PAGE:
Additionally, their enclosure must have a regular photocycle of light hours and dark hours to mimic natural sunlight and nighttime. Without a proper day/night cycle, your gecko will become confused and upset.

Finally, rough handling and incorrect handling practices in general (such as grabbing them by the tail or squeezing them too tightly when holding them) can also hurt your leopard gecko or make it feel threatened.

Signs of Stress

Leopard geckos display certain behaviors when they are stressed that are very clear and easy to understand, even for novice reptile owners.

Here are the main signs of a stressed leopard gecko:

  • Continuous chirping/vocalizing
  • Tail raising and twisting
  • Biting
  • Running from you when you open the enclosure or approach them
  • Tail dropping
  • Continuous hissing
  • Lack of appetite
  • Sudden weight loss

Dealing with Stress

If you suspect your leopard gecko is stressed out, here are some tips to make them feel more safe and at ease and maximize their lifespan.

  • If you are handling your gecko and they start to squirm or try to bite you, put it back in its enclosure.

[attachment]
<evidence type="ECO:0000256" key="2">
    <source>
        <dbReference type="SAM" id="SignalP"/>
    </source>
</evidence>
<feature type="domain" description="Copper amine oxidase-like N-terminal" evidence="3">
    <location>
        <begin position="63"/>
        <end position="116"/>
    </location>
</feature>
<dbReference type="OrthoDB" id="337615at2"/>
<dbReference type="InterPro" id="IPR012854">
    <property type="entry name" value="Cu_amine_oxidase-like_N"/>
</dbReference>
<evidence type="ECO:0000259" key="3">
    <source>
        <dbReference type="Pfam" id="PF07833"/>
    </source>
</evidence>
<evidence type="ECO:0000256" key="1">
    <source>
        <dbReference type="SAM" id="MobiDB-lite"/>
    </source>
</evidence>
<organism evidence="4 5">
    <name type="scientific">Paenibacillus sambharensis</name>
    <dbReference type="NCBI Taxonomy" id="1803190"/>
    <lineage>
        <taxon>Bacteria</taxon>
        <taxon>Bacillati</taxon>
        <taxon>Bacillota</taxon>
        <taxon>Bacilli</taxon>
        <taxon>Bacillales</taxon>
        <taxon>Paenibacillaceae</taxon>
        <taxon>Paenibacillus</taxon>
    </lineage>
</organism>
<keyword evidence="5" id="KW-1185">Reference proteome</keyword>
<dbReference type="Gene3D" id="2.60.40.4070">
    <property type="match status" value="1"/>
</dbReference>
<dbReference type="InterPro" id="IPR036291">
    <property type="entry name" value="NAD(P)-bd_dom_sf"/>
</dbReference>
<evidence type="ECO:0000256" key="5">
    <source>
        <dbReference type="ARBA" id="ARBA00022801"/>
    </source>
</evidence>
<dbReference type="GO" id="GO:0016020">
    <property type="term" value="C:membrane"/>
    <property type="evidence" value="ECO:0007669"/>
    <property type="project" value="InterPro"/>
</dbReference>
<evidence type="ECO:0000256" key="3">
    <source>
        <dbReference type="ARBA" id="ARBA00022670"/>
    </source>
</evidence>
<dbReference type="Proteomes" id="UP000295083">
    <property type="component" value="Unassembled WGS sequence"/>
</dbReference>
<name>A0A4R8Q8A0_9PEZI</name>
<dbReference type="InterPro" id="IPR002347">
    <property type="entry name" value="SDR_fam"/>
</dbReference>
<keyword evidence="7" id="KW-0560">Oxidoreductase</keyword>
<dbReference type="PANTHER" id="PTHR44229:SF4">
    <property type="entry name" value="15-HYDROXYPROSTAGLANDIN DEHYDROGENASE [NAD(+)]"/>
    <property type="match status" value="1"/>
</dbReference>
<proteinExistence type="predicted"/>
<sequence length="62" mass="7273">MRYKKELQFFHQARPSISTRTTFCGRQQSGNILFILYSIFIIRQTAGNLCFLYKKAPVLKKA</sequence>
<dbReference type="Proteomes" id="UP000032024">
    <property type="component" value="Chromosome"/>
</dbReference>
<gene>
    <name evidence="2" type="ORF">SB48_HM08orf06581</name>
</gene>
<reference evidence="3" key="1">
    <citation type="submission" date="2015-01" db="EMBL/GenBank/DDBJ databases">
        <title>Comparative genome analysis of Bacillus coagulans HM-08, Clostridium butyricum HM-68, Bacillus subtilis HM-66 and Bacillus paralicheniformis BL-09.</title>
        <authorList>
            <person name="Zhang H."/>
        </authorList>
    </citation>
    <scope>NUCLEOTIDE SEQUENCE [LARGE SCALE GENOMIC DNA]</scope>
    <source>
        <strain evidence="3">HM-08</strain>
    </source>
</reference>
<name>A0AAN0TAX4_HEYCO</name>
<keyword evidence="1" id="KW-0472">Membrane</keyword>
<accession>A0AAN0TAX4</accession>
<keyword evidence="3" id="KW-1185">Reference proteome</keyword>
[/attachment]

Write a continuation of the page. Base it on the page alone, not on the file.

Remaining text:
• Check your gecko’s enclosure’s temperature settings to make sure your gecko is comfortable.
  • Check on your lighting timers (if applicable) to make sure they are cycling properly.
  • Remember to change their water dish daily.
  • Check their tails and toes to see if there is a stuck piece of shed or if the skin is constricted and causing them pain.
  • If the enclosure is next to a window, your gecko could be seeing birds and cats all the time (predators). Move the tank to a different place or put up a screen so your gecko can’t see outside.

If the stressed behavior continues, you should take your gecko to the vet, as they might be sick or even have a parasite infestation.

FAQs on the Leopard Gecko’s Lifespan

What is the maximum age for a leopard gecko?